These steps over time will put you on the road to recovery. You just have to get started and keep going! As an independent Certified Financial Planner™, I can help you focus on your month-to-month finances. Contact me and let’s get started. #talktometuesday #getstarted #HowIcanHelpYou #GetHelp #Hireaplanner #debt #debtreduction #CFPPro #savemoney

America Saves Week

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February 25 through March 2 is America Saves Week! America Saves motivates and encourages people to save money, reduce debt, and build wealth. This is a week you can access free resources and focus on your saving, spending, debt, and wealth building.

I am providing a link to a free digital toolkit, Save With a Plan, that you can access and share with friends and family. If you cannot access the toolkit online, email me and I’ll send you a copy. You can also explore the America Saves Week website for more information and free resources. I’ll also be posting savings tips on our Engage Advising Facebook page all week, Facebook.com/EngageAdvising.

Your future self will thank you!

As an independent Certified Financial Planner™, I can help you start saving, manage debt, and begin your wealth-building journey.  Contact me and let’s get started on a savings plan! #talktometuesday #education #Hireaplanner #AmericaSaves #AmericaSavesWeek #savings #ASW19

Three Tips for Using Your Tax Refund

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Many folks are about to come into a mini-windfall of cash. For these same folks who often complain about not being able to save money, fund an IRA, add to investments, or pay down debt, this is an opportunity. That mini-windfall is a tax refund. Instead of envisioning all of the lovely, disposable, soon-to-be-forgotten things you could buy with your refund, consider buying some financial peace of mind. Here are three things to do with this windfall that would be financially beneficial.

First, pay off debt. Look at your debts; is the refund you are getting enough to completely payoff a debt. If it is, this could be a good choice. Use the monthly payment amount you were making on that paid off debt to make a larger payment on another debt. Work with your financial planner and pay off the debt that gives you the greatest bang for your buck and you’ll be debt free in no time. Your financial planner can tell you which debts and in what order provide the shortest payoff time, or saves you the most money.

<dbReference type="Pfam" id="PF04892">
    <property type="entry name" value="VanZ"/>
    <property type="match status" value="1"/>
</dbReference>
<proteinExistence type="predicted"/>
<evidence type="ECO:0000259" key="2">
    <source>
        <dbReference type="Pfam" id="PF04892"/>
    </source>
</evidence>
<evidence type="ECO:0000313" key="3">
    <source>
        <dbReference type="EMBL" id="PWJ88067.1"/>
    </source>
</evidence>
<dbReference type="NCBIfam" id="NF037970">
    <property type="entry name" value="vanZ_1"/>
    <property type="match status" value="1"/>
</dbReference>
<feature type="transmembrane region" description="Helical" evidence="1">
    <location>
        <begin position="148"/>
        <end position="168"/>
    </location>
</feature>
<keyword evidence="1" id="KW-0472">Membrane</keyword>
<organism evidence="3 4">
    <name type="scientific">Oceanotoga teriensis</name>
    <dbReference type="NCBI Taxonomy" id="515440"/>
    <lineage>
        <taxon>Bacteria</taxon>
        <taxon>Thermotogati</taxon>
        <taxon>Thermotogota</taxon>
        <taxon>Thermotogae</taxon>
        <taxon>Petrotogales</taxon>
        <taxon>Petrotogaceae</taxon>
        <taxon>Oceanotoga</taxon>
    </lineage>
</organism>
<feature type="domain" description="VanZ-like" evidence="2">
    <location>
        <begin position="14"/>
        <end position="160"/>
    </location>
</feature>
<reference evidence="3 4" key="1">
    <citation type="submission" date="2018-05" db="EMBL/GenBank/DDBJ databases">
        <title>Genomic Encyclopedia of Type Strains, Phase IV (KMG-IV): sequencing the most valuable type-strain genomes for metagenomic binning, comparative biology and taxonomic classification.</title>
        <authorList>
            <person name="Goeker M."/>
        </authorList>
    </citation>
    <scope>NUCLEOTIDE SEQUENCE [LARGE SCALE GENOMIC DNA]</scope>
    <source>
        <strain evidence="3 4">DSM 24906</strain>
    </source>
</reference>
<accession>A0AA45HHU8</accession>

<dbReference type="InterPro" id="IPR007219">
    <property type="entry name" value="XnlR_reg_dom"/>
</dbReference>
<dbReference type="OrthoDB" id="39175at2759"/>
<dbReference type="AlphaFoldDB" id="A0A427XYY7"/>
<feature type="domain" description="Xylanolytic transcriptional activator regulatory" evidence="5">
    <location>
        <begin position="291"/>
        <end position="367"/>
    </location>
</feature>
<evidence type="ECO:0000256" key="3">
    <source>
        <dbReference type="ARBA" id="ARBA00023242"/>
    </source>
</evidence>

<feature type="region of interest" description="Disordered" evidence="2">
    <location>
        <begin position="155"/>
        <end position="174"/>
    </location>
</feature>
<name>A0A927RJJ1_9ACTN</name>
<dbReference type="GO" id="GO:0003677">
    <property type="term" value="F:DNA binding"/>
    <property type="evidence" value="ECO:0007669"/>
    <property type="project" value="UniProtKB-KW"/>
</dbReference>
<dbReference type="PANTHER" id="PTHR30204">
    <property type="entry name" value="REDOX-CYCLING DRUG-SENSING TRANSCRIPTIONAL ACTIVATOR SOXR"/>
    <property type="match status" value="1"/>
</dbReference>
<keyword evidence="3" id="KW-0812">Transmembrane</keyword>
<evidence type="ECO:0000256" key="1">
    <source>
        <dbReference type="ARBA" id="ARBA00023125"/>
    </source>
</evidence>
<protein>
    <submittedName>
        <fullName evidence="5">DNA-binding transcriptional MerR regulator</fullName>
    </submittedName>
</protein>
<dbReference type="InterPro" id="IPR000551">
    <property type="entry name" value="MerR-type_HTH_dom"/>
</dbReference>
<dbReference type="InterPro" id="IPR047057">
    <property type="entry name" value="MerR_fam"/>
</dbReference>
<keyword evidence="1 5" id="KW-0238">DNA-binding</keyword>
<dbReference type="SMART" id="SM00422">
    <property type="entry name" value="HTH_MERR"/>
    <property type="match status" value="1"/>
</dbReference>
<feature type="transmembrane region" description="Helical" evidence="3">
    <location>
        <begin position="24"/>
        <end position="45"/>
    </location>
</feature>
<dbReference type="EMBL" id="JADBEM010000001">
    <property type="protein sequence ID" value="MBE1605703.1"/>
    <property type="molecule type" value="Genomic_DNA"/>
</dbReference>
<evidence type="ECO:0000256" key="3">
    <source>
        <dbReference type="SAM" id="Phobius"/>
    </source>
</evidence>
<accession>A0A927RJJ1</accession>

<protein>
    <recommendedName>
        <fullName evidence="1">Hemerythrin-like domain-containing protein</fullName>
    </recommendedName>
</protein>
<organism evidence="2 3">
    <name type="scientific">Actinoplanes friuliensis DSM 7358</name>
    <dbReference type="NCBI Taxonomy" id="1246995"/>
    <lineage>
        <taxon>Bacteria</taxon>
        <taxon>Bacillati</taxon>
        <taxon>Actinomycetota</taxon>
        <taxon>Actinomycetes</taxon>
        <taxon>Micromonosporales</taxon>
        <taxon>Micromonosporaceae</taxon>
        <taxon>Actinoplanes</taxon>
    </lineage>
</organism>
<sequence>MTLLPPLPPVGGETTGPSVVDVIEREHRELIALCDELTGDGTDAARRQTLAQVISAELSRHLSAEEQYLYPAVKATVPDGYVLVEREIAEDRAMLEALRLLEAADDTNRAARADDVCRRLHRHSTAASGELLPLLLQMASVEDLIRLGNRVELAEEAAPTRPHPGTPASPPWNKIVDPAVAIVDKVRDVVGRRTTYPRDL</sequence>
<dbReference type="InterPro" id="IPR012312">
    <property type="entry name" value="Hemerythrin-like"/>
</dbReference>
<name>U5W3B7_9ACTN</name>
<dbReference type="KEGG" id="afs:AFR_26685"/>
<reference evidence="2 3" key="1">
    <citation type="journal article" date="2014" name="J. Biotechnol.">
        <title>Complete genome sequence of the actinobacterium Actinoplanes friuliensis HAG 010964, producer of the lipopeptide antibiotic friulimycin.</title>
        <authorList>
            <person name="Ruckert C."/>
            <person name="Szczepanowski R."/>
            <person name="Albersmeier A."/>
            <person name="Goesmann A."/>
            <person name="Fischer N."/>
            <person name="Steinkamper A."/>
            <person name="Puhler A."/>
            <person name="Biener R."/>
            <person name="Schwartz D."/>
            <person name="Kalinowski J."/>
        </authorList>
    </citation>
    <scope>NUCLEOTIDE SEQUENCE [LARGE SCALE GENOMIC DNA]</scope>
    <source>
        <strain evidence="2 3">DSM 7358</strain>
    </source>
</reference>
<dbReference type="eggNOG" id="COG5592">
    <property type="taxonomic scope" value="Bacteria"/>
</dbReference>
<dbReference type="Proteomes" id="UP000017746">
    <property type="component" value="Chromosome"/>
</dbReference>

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Second, build an emergency fund. If you are a two-income household, the emergency fund should be, at minimum, the equivalent of six months total expenses. This includes all discretionary and non-discretionary spending. If you are a single-income household, you should really consider having nine to twelve months of total expenses as an emergency fund. Your tax refund can add nicely to your cash stash.

Third, start or add to investments. If you have your debt under control, and your emergency fund is sufficient, now is the time to add to investments. Your tax refund could be just the ticket. Consult your financial planner and decide whether you should be starting, or adding to, an IRA, a taxable fund, or topping up an existing investment account.

A note about tax refunds; if you are receiving an unusually large refund (and tend to do so every year) now is a great time to meet with a financial planner to figure out why. You should be receiving a smallish-to-zero refund. That way, you are enjoying the benefit of your funds all year and not making a free loan to Uncle Sam.

Keep in mind that using your refund for one of the recommended tips does not have to be an “all or nothing” approach. Be sure to use a small amount to reward yourself and do something like a nice dinner, a day retreat, a spa, or take a cooking class with a friend or significant other. Just don’t blow your windfall on things you don’t need and won’t notice in a few weeks.

As an independent Certified Financial Planner™ I can help you decide how to put your windfall to work for you. Contact me and let’s get started! #talktometuesday #refund #Hireaplanner #bonus #income #cash #CFPPro #tax

Can I Contribute to a Roth IRA?

This week’s post will be a spotlight on the Roth IRA. As with all information, be sure to ask a professional before making any financial decisions. This post will cover just the highlights of the Roth IRA and may not represent your situation.

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Recently, a friend called and wanted to know if she could contribute to a Roth IRA with a contribution date of 2018 to start her five-year clock. What she is referring to is the five-year holding period on a Roth IRA, generally known as the five-year rule. Basically, at age 59½ you are able to withdraw both contributions and earnings with no penalty, provided your Roth IRA has been open for at least five tax years. You can make a contribution for the tax year up until the tax filing deadline and start the clock (as of the tax year) if you have not finalized and submitted your taxes. That is, she could have started her five-year clock dated 2018 for the 2018 tax year, being filed this 2019 season, but unfortunately, she had already finalized and filed her taxes for 2018. Keep in mind, if you are under 59½, you can withdraw your contributions with no 10% penalty, but not your earnings. There are other five-year rules depending on whether you are a beneficiary, or made a Roth conversion. We’ll save those for another time.